FEBRUARY 4, 1947
NEW YORK, Monday—There must be a great many people who were relieved to hear from the President that he was opposed to any general increase in rents. Most of us would be more sympathetic with the owners of real estate if there were not such a shortage of housing, so that any decently livable apartment or house can be occupied every day in the year, without any loss to the landlord.
The same principle holds good in real estate as in other business. If your product sells in great quantities, you can usually sell the individual item at a little lower price. That is really the case with houses and apartments today everywhere in the country, and I know of few real estate people who could tell you honestly that they are losing money on the properties which they manage at the present time.
If the rent ceilings were taken off, the result would be reckless bidding, in which those who could afford higher rents would have an unfair advantage over those who must live within a limited budget.
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The other evening, I went to the theater. I doubt very much if I would have managed it if my children had not urged me to go, since I had to get home from a Human Rights Commission meeting and give a lecture at the Women's Trade Union League before going to the theater!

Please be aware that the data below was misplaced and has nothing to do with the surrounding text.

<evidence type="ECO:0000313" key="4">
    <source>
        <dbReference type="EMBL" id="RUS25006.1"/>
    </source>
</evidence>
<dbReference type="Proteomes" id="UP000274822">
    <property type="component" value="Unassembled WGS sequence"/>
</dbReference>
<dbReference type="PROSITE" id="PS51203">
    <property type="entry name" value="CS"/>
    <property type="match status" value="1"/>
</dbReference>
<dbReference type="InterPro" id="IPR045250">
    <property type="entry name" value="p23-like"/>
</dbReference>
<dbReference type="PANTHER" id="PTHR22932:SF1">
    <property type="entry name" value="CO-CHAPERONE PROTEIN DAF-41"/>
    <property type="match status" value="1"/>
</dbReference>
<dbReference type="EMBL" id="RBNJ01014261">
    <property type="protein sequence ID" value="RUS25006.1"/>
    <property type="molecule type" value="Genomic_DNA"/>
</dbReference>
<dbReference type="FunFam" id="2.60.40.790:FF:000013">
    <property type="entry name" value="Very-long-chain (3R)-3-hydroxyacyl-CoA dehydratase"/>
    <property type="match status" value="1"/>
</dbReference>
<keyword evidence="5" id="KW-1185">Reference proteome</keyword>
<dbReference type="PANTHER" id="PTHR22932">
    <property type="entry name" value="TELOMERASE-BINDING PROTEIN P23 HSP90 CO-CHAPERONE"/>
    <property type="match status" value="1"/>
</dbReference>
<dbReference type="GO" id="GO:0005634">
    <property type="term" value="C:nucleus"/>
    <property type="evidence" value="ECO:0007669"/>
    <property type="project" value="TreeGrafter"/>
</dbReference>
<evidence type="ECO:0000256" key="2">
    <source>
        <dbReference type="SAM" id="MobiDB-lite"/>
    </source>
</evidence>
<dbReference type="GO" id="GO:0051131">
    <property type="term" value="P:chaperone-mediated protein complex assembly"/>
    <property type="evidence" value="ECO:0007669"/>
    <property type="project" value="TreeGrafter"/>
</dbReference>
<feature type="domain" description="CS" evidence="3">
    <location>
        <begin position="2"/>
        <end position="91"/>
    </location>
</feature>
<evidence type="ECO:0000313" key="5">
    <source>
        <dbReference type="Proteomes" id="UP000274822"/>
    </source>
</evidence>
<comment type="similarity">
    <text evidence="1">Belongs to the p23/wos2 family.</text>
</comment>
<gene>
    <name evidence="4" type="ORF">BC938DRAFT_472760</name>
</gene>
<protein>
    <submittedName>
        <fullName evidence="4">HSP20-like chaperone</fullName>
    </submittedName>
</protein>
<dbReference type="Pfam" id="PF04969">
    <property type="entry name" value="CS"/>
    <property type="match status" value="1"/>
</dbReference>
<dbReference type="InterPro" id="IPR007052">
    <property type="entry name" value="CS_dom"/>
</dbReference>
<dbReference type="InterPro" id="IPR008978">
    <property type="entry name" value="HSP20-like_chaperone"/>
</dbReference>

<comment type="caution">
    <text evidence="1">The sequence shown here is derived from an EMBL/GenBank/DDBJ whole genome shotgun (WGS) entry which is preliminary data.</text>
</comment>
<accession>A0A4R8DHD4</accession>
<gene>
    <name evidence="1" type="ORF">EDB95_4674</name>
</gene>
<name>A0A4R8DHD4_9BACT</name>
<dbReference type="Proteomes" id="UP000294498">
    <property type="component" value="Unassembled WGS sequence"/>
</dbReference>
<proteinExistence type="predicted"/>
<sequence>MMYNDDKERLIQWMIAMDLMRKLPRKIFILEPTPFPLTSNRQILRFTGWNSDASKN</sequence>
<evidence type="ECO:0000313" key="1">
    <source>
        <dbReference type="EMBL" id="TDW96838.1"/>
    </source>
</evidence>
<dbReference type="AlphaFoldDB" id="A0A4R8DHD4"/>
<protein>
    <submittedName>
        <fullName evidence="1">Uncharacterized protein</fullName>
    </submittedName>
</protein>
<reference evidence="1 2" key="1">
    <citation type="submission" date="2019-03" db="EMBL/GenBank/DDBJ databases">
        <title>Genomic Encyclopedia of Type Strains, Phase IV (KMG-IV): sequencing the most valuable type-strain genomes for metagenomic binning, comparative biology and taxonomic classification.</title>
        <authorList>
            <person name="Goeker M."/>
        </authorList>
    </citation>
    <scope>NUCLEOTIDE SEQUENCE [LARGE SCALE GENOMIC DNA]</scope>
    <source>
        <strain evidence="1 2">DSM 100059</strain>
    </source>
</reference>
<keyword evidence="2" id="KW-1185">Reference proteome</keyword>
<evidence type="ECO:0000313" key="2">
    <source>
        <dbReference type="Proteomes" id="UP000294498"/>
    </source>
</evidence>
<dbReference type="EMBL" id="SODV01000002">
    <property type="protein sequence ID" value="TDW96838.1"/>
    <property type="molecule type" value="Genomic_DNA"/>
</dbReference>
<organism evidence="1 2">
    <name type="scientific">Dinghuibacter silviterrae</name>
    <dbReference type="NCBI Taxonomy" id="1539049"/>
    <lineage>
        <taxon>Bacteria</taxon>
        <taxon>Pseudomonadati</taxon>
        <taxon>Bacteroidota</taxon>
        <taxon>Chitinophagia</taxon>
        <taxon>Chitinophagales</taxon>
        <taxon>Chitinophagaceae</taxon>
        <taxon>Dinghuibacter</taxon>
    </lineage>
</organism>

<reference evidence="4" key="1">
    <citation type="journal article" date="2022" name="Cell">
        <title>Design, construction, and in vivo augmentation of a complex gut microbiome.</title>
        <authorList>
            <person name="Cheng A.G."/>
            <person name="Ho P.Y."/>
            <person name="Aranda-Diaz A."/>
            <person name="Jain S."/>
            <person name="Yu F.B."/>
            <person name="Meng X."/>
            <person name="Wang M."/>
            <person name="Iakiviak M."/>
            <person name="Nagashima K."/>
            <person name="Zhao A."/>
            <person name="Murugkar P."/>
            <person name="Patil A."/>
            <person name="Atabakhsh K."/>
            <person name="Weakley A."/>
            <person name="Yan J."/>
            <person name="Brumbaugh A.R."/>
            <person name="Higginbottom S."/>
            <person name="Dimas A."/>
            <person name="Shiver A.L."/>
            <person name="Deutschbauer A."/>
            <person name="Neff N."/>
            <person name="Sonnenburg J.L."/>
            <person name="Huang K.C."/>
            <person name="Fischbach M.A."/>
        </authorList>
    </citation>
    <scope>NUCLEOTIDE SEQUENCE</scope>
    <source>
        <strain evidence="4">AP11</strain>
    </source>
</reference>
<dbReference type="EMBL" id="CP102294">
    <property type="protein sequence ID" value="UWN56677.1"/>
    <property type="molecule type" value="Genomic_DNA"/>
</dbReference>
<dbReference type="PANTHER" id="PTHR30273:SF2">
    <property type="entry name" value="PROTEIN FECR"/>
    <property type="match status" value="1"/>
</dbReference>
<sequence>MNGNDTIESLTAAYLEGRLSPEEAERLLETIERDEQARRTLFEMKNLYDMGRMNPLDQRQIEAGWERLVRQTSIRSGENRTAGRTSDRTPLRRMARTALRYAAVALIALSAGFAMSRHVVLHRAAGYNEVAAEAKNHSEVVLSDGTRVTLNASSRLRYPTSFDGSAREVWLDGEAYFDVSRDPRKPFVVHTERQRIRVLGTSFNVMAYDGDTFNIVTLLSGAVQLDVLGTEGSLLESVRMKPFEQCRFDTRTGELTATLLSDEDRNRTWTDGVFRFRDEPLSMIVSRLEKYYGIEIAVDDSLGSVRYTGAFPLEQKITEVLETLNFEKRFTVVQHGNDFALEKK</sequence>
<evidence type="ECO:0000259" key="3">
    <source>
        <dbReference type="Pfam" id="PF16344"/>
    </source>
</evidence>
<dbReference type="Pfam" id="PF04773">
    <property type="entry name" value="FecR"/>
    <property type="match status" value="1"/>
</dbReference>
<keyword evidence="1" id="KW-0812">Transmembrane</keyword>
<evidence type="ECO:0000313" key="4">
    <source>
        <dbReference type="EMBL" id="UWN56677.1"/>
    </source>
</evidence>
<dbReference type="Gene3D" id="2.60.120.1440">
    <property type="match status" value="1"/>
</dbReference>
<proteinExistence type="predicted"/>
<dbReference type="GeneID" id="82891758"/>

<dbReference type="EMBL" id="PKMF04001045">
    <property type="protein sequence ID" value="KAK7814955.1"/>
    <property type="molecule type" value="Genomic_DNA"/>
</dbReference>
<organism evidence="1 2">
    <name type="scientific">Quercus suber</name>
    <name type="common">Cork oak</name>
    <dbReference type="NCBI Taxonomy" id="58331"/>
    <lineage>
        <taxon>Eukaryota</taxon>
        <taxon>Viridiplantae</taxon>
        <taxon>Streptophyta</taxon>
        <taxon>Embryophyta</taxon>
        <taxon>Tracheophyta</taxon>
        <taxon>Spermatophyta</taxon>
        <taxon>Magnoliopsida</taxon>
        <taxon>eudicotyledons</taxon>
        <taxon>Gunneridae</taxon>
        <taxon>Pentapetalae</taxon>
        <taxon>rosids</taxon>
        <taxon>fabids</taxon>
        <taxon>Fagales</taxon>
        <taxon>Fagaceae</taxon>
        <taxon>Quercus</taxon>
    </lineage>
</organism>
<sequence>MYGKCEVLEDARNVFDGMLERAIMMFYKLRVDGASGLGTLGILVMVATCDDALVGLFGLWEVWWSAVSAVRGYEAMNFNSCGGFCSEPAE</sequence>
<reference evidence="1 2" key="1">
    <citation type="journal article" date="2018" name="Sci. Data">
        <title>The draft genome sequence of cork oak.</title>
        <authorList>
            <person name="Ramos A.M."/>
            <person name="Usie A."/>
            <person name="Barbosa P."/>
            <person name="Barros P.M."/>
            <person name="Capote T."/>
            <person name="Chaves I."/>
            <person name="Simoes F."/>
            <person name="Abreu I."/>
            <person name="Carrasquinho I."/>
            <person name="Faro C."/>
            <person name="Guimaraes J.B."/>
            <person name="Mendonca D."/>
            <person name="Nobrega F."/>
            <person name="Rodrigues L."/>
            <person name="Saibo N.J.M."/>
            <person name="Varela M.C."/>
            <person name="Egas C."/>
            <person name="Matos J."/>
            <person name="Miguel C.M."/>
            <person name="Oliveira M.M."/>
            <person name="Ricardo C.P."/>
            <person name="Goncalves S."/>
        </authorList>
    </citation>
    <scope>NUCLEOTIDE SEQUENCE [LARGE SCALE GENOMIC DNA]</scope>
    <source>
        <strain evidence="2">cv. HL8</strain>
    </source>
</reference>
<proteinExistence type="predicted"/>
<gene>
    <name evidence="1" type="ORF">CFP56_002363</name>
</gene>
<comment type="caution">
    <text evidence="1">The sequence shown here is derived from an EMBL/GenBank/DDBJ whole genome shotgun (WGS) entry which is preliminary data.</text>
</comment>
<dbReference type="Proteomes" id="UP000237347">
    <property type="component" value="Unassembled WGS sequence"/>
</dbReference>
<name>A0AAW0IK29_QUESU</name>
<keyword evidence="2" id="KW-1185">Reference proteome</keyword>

The play, "Years Ago," a new comedy by Ruth Gordon in which Fredric March, Florence Eldridge and Patricia Kirkland take the chief parts, was just the right one for a completely relaxed evening. I understand it is the story of Ruth Gordon's early life, and if so, she deserves credit for her courage in pursuing her stage career.
The family in the play is a typical old-fashioned family, reminding one a little of "Life With Father." But the father has fine qualities, and the mother is certainly one of those angelic women who existed apparently in past generations but seem to have disappeared in the present!
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Someone asked me the other day for a prescription as to how to make friends, and I think a good way is to be Fala's owner and walk with him around this neighborhood near my apartment. Sunday morning, we were doing a little exploring in Greenwich Village, and I found myself walking down Minetta Lane towards Minetta Street. A man came around the corner, and he and Fala held a long conversation. Wherever we go, children, other owners of dogs, and lonely people of all kinds talk to Fala and to me. So I think any friendly little dog who wags his tail at strange dogs and strange people alike is "Open Sesame" for making friends.